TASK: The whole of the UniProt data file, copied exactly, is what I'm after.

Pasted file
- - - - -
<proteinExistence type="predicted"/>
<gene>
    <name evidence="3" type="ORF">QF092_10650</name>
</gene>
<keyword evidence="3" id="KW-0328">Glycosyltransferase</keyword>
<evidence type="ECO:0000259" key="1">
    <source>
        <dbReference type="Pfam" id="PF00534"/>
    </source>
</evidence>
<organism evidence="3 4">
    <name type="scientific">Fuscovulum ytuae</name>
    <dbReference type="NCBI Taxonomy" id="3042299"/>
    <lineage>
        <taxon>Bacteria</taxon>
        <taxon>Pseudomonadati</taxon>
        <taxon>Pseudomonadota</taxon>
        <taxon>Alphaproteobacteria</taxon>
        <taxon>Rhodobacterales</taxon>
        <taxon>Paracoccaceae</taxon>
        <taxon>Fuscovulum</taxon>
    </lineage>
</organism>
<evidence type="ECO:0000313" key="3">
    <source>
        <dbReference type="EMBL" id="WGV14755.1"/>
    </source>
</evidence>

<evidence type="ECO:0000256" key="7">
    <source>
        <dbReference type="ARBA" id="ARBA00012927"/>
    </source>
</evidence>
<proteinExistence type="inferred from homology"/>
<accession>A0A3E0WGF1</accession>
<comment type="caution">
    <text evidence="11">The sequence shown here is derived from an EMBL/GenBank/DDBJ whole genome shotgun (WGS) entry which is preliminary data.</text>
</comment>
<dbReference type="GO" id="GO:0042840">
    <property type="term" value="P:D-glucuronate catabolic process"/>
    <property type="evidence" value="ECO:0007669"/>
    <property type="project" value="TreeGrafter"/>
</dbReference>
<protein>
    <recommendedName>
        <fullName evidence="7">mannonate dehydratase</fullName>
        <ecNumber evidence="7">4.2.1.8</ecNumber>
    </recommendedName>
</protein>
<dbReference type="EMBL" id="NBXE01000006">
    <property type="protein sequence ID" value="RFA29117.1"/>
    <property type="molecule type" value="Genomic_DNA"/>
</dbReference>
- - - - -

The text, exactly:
<proteinExistence type="predicted"/>
<gene>
    <name evidence="3" type="ORF">QF092_10650</name>
</gene>
<keyword evidence="3" id="KW-0328">Glycosyltransferase</keyword>
<evidence type="ECO:0000259" key="1">
    <source>
        <dbReference type="Pfam" id="PF00534"/>
    </source>
</evidence>
<organism evidence="3 4">
    <name type="scientific">Fuscovulum ytuae</name>
    <dbReference type="NCBI Taxonomy" id="3042299"/>
    <lineage>
        <taxon>Bacteria</taxon>
        <taxon>Pseudomonadati</taxon>
        <taxon>Pseudomonadota</taxon>
        <taxon>Alphaproteobacteria</taxon>
        <taxon>Rhodobacterales</taxon>
        <taxon>Paracoccaceae</taxon>
        <taxon>Fuscovulum</taxon>
    </lineage>
</organism>
<evidence type="ECO:0000313" key="3">
    <source>
        <dbReference type="EMBL" id="WGV14755.1"/>
    </source>
</evidence>

<evidence type="ECO:0000256" key="7">
    <source>
        <dbReference type="ARBA" id="ARBA00012927"/>
    </source>
</evidence>
<proteinExistence type="inferred from homology"/>
<accession>A0A3E0WGF1</accession>
<comment type="caution">
    <text evidence="11">The sequence shown here is derived from an EMBL/GenBank/DDBJ whole genome shotgun (WGS) entry which is preliminary data.</text>
</comment>
<dbReference type="GO" id="GO:0042840">
    <property type="term" value="P:D-glucuronate catabolic process"/>
    <property type="evidence" value="ECO:0007669"/>
    <property type="project" value="TreeGrafter"/>
</dbReference>
<protein>
    <recommendedName>
        <fullName evidence="7">mannonate dehydratase</fullName>
        <ecNumber evidence="7">4.2.1.8</ecNumber>
    </recommendedName>
</protein>
<dbReference type="EMBL" id="NBXE01000006">
    <property type="protein sequence ID" value="RFA29117.1"/>
    <property type="molecule type" value="Genomic_DNA"/>
</dbReference>